…As UN is pushing for sharp increase in migrants return from Libya***
A few hours after 144 Nigerians voluntarily returned from Libya, another aircraft carrying 257 of their compatriots on Wednesday landed at the Murtala Muhammed International Airport, Lagos.
The spokesperson for the Lagos Airport Police Command, Mr Joseph Alabi, confirmed this in an interview with the News Agency of Nigeria (NAN) in Lagos.
Alabi said the returnees arrived aboard a Libyan Airlines aircraft at the Cargo Wing of the airport at about 1.30 a.m.
He said they were assisted back to Nigeria by the International Organisation for Migration (IOM) and the European Union (EU) after being stranded in the volatile North African country enroute Europe.
Alabi said :”We received another batch of Nigerians early this morning from Libya.
“They comprised of 65 adult females, 179 adult males, seven children and six infants.”
He also confirmed that four of the returnees had medical cases and were promptly taken away on an ambulance for treatment.
According to him, the returnees were received by officials of the National Emergency Management Agency, Nigerian Immigration Service, the National Agency for the Prohibition of Trafficking in Persons and the Federal Airports Authority of Nigeria.
NAN reports that another set of 144 Nigerians had arrived on Tuesday at about 6.45 p.m. aboard a chartered Buraq Airlines aircraft with registration number 5A-DMG.
They were received at the Hajj Camp area of the airport by the Wife of the President, Haija Aisha Buhari, represented by the Wife of the Governor of Lagos State, Mrs Bolanle Ambode.
Also on ground to receive them was the Senior Special Assistant to the President on Foreign Affairs and Diaspora, Mrs Abike Dabiri-Erewa and officials of other government agencies.
The Federal Government said it has a record of 2,778 Nigerian migrants registered in “accessible” detention camps in Libya, ready for repatriation.
The Federal Ministry of Foreign Affairs, in a statement signed by the Spokesperson, Mr. Tiwatope Elias-Fatile on Tuesday, said the country’s embassy in Libya had been visiting detention camps to identify Nigerians for registration.
The ministry stated that those registered were issued Emergency Travel Certificates.
The ministry also explained that the embassy, in collaboration with the IOM, repatriates 250 migrants weekly and had returned 3,000 of them so far.
“From the 2,778 registered Nigerians who are still in detention camps, another set of 250 Nigerian migrants will be arriving on Tuesday December 5 via the Murtala Mohammed Airport, Lagos, at 7.00pm, to be received by NEMA officials.
“The Embassy, in collaboration with the IOM, repatriates 250 Nigerian migrants by flight to Lagos weekly – each flight can accommodate only 250 passengers.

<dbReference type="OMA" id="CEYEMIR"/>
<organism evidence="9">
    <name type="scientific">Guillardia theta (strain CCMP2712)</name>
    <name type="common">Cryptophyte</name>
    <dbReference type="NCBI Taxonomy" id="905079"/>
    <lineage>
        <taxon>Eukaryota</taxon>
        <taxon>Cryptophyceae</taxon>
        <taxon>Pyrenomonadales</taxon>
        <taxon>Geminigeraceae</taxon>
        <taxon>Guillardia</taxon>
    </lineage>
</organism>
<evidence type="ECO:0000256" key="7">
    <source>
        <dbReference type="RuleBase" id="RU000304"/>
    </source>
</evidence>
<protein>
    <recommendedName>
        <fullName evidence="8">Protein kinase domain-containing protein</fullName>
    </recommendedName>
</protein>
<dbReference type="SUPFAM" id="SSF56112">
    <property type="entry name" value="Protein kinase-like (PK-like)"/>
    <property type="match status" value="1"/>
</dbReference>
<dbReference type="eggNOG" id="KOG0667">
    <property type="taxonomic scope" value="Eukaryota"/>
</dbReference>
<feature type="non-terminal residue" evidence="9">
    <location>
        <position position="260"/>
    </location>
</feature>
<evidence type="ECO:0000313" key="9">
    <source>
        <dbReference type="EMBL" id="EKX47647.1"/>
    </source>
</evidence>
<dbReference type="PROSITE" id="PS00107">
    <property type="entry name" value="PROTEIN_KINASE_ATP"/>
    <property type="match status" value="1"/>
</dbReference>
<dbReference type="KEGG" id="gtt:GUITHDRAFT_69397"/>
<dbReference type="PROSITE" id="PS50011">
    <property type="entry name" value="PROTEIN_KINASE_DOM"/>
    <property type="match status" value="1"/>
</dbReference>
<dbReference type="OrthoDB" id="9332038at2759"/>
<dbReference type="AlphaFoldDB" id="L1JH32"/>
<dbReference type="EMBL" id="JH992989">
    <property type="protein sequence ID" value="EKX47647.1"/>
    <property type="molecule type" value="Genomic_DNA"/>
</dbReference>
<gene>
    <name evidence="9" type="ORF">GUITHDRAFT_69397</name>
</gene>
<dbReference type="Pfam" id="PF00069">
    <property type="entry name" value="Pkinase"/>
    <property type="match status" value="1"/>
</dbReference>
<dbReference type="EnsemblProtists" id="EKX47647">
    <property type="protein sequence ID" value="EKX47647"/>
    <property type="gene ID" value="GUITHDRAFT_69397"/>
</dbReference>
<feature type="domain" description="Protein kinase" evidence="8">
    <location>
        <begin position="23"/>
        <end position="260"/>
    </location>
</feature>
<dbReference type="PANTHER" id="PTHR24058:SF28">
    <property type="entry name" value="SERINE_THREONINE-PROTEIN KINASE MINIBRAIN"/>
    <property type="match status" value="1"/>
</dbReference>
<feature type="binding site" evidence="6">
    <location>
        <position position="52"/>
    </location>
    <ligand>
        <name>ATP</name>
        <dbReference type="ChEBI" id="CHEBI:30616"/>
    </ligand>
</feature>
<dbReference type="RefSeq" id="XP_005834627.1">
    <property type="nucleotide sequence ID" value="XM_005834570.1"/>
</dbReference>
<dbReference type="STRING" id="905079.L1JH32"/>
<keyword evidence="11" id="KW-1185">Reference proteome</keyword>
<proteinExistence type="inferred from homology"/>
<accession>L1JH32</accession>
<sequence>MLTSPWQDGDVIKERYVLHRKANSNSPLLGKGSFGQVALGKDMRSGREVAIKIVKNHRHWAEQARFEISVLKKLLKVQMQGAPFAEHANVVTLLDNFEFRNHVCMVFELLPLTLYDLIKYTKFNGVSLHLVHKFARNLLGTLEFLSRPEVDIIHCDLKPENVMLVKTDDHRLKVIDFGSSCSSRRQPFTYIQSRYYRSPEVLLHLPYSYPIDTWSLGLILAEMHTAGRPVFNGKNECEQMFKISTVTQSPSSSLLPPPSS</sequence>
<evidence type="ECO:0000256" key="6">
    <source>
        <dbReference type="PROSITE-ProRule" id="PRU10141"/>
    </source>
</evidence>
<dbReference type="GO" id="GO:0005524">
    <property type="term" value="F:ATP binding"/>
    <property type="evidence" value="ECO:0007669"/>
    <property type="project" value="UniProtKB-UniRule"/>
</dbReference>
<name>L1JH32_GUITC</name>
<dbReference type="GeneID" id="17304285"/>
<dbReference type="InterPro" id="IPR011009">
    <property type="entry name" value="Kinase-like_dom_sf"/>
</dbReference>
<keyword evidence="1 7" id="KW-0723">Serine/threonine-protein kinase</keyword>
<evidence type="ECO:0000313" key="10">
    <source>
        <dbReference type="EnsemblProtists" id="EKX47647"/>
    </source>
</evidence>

“The repatriation is a continuous exercise and the Embassy routinely issues the requisite travel documents to the migrants.
“The Embassy will continue to engage the legitimate government in Libya and other stakeholders in addressing the plight of Nigerian migrants in that country.”
The ministry further said the Foreign Affairs Minister, Geoffrey Onyeama, had invited the Nigerian Embassy’s Head of Mission, Mr. Iliya Fachano, to Abuja for consultations.
“He is in Abuja already and during the period of the consultations, arrangements have been made for him to address press conferences on the issue.
In the meantime, the UN migration agency is stepping up the rate at which it flies migrants home from Libya, aiming to evacuate up to 15,000 in the final month of the year.
The acceleration of returns is an attempt to ease severe overcrowding in detention centres, where numbers swelled after boat departures for Italy from the smuggling hub of Sabratha were largely blocked this year.
It also followed a CNN report showing migrants being sold for slave labour in Libya, sparking an international outcry and calls for migrants to be given safe passage from the country.
The International Organisation for Migration (IOM) has already flown back more than 14,500 migrants to their countries of origin so far this year as part of its voluntary returns programme.
Nigeria, Guinea, Gambia, Mali and Senegal have seen the highest numbers of returns.
Migrant flows through Libya surged from 2014.
No fewer than 600,000 crossing the central Mediterranean to Italy over the past three years, but departures from Libya’s coast dropped sharply in July when armed groups in Sabratha began preventing boats from leaving.
After clashes in the western city in September, thousands of migrants who had been held near the coast surfaced and were transferred to detention centres under the nominal control of the UN-backed government in Tripoli.
Numbers in about 16 centres rose to nearly 20,000, from 5,000-7,000 previously, leading to a worsening of already poor conditions.
“We are seeing an increasing number of migrants wishing to return home especially after what happened in Sabratha, it’s all linked to Sabratha,” said Ashraf Hassan, head of the IOM returns programme.
In the aftermath of the CNN report and an African Union visit to Libya, some countries of origin have begun accepting charter flights returning migrants from Libya for the first time.
The IOM has shortened procedures for screening migrants Libya, collecting less statistical data and focussing on trying to ensure that migrants will not be put at risk by returning, Hassan said.
The agency hopes to have three charter flights leaving per day by Dec. 11, increasing that to five flights by Dec. 15.
On Tuesday nearly 400 migrants were flown back to Nigeria on two flights from Tripoli, the capital, and from the western city of Misrata.